Waikato District Health Board will no longer offer primary birthing services at its Matariki and Rhoda Read facilities in Te Awamutu and Morrinsville but before the board closes the doors, it wants to hear from the communities around alternative maternity options.
Waikato DHB board members today decided to enter into a contestable process to determine if outside providers can offer women in the two Waikato towns a sustainable local primary maternity model within available funding.
The options considered at today’s board meeting were:
- keep the facilities open and upgrade them;
- enter into a contestable process to determine if other providers can offer a sustainable primary maternity model within the available funding; or
- close the facilities and centralise all birthing and postnatal services to the primary maternity units in Hamilton.
Option one was not favoured by any of the DHB board members and chief executive Craig Climo said the report to the board “tells us that Matariki and Rhoda Read cannot be viable as currently operated – even if they capture all primary births within their catchments.”
But he and the board members agreed that the communities of Te Awamutu and Morrinsville needed to be given the opportunity to see if they could come up with a local and viable solution, such as a maternity hub.
Maternity hubs offer a range of services in synergy with birthing, and in one place. They could include childbirth classes, midwifery clinics, lactation consultants, Well Child providers (e.g. Plunket), dietitians, post and ante-natal care.
Board chair Bob Simcock said the board decision included the resolution that if an appropriate solution could not be reached by the expression of interest or request for proposal process, that option three (closing the units) would be the ultimate decision made.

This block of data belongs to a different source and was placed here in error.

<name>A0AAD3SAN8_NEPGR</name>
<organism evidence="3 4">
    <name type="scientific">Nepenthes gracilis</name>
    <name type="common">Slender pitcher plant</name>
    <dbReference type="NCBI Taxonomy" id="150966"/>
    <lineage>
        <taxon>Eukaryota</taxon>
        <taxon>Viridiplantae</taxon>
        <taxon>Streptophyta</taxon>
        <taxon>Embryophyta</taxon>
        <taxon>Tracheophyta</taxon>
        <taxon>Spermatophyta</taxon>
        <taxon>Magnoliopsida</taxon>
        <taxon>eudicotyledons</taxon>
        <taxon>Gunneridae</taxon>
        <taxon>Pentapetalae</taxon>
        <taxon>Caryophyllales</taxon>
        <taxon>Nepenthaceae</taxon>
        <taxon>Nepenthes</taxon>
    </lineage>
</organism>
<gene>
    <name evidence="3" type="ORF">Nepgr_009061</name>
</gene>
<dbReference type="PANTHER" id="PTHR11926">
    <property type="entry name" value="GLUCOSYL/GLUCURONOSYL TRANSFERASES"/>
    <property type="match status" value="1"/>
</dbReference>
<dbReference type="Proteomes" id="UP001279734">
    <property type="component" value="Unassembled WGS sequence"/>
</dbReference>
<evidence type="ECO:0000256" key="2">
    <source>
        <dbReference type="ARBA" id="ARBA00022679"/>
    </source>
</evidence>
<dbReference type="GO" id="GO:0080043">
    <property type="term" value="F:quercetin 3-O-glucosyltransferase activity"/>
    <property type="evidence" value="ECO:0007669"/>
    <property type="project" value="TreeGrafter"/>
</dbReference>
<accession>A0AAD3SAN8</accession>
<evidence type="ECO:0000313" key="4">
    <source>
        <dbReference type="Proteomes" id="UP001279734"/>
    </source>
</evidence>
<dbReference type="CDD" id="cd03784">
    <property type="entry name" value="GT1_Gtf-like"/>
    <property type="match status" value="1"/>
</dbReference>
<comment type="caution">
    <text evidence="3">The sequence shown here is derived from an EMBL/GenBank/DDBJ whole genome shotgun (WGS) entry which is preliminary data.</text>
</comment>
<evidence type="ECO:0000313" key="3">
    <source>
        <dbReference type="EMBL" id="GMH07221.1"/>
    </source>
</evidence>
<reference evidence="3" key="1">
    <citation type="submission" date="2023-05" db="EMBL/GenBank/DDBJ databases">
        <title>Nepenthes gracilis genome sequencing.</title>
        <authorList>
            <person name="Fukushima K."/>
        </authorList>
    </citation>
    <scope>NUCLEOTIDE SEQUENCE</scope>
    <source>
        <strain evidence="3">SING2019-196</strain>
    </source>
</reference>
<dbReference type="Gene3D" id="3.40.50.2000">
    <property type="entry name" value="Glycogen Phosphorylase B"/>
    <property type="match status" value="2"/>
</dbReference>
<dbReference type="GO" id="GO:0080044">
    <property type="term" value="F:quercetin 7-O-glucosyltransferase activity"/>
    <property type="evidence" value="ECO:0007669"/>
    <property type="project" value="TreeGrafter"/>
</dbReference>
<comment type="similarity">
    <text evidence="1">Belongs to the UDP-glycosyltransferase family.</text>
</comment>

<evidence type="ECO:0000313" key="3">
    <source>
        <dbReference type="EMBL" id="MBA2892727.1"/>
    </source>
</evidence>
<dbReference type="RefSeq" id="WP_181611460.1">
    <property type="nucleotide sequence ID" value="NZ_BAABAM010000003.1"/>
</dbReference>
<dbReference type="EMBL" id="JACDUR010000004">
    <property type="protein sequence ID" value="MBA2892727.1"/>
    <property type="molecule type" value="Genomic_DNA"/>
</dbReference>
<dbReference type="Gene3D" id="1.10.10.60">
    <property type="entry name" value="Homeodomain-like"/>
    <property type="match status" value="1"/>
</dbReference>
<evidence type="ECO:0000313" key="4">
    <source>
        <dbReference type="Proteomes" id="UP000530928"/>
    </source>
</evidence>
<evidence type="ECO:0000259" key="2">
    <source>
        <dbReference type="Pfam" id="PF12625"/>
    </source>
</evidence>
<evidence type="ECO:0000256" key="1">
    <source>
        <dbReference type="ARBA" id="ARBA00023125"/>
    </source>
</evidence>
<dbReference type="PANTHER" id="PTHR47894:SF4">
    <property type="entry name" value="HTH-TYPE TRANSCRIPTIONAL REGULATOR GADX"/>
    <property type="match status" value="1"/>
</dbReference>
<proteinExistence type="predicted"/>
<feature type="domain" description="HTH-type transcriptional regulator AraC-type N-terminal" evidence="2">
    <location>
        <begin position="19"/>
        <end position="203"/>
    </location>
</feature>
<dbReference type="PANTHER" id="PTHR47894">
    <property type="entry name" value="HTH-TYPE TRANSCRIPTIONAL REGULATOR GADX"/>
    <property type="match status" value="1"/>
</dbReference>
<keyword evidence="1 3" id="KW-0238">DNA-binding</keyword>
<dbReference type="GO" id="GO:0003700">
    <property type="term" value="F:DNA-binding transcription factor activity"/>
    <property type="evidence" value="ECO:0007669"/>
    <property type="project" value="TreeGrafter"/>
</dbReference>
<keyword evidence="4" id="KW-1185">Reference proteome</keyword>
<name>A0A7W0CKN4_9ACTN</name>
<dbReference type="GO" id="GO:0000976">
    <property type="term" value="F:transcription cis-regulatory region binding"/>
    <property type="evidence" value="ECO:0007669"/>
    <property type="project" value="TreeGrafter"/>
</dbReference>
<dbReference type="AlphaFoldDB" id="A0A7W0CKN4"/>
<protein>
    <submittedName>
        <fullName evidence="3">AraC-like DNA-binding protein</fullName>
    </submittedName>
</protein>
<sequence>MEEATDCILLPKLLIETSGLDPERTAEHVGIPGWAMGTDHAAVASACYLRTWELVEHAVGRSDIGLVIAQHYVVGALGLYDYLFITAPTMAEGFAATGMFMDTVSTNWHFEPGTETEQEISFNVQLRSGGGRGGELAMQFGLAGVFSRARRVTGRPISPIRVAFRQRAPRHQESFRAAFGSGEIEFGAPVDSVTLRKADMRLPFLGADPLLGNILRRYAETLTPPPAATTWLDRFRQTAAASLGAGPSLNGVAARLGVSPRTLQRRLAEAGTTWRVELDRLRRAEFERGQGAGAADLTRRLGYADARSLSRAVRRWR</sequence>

“I’m currently favouring option two, but am aware that the market may have us coming back to option three,” said board member Ewan Wilson.
“I believe in offering services regionally where appropriate, but I am comforted that if this process out in the community doesn’t stack up, that those women will get first class health care and maternity services here in Hamilton.”
Mr Simcock agreed.
“I am strongly of the view that the board really do need to give the communities the opportunity to see if they come back with something that does work.”
Health Waikato chief operating officer Jan Adams said Matariki and Rhoda Read had offered maternity services for many years by dedicated staff, particularly midwives.
” The staff at both facilities have given exemplary service and support to many women and I sincerely thank them for their dedication. I hope they are able to be part of the discussions regarding the options for service delivery agreed by the board today.”
Planning and Funding general manager Brett Paradine will advise the board of the best process around timeframes for expressions of interest or requests for proposals, at the April board meeting.
The original feasibility study carried out for Waikato DHB in 2013 was by the New Zealand Institute of Community Health Care.
The decision comes after Waikato DHB commissioned a feasibility study last year, to determine the viability of operating Matariki and Rhoda Read due to declining numbers of women using them to birth, and preferring to travel to Hamilton instead.
A comprehensive public consultation process was entered into, which saw opportunities for staff and public to provide feedback on the proposal to close the maternity units, over a 10-week period between December 2013 and February 2014.
Public meetings were held, and there were a variety of other ways people could give their feedback to the DHB, including email, post and an 0800 number. Informal feedback was also gathered via Facebook and other social media.
A report was submitted to the board, outlining the findings of the consultation.
To read the study findings and consultation report in the board paper, visit www.waikatodhb.health.nz/board
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